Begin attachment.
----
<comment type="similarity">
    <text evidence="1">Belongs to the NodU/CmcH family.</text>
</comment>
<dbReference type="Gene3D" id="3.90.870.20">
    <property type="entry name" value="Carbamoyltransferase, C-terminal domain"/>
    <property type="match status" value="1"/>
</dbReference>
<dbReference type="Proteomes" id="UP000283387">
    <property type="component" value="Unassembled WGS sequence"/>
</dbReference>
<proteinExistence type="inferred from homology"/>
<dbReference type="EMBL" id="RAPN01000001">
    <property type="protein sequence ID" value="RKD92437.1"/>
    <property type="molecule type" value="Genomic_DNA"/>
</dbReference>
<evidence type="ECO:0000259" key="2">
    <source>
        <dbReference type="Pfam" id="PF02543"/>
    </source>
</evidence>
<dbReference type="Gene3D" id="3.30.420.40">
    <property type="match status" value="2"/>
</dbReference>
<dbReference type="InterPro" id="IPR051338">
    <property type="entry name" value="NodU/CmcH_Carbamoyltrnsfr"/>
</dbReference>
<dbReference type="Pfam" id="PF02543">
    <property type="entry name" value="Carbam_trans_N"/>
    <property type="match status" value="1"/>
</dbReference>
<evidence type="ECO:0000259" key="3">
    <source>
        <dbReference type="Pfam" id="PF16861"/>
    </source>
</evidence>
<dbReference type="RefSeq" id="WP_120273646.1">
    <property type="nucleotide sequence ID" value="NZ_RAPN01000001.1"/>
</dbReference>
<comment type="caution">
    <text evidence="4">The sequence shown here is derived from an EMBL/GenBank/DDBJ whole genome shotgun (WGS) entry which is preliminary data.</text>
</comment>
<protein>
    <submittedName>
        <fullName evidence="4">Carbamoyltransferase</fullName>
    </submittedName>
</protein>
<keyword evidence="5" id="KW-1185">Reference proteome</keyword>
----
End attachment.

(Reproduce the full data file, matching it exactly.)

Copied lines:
<comment type="similarity">
    <text evidence="1">Belongs to the NodU/CmcH family.</text>
</comment>
<dbReference type="Gene3D" id="3.90.870.20">
    <property type="entry name" value="Carbamoyltransferase, C-terminal domain"/>
    <property type="match status" value="1"/>
</dbReference>
<dbReference type="Proteomes" id="UP000283387">
    <property type="component" value="Unassembled WGS sequence"/>
</dbReference>
<proteinExistence type="inferred from homology"/>
<dbReference type="EMBL" id="RAPN01000001">
    <property type="protein sequence ID" value="RKD92437.1"/>
    <property type="molecule type" value="Genomic_DNA"/>
</dbReference>
<evidence type="ECO:0000259" key="2">
    <source>
        <dbReference type="Pfam" id="PF02543"/>
    </source>
</evidence>
<dbReference type="Gene3D" id="3.30.420.40">
    <property type="match status" value="2"/>
</dbReference>
<dbReference type="InterPro" id="IPR051338">
    <property type="entry name" value="NodU/CmcH_Carbamoyltrnsfr"/>
</dbReference>
<dbReference type="Pfam" id="PF02543">
    <property type="entry name" value="Carbam_trans_N"/>
    <property type="match status" value="1"/>
</dbReference>
<evidence type="ECO:0000259" key="3">
    <source>
        <dbReference type="Pfam" id="PF16861"/>
    </source>
</evidence>
<dbReference type="RefSeq" id="WP_120273646.1">
    <property type="nucleotide sequence ID" value="NZ_RAPN01000001.1"/>
</dbReference>
<comment type="caution">
    <text evidence="4">The sequence shown here is derived from an EMBL/GenBank/DDBJ whole genome shotgun (WGS) entry which is preliminary data.</text>
</comment>
<protein>
    <submittedName>
        <fullName evidence="4">Carbamoyltransferase</fullName>
    </submittedName>
</protein>
<keyword evidence="5" id="KW-1185">Reference proteome</keyword>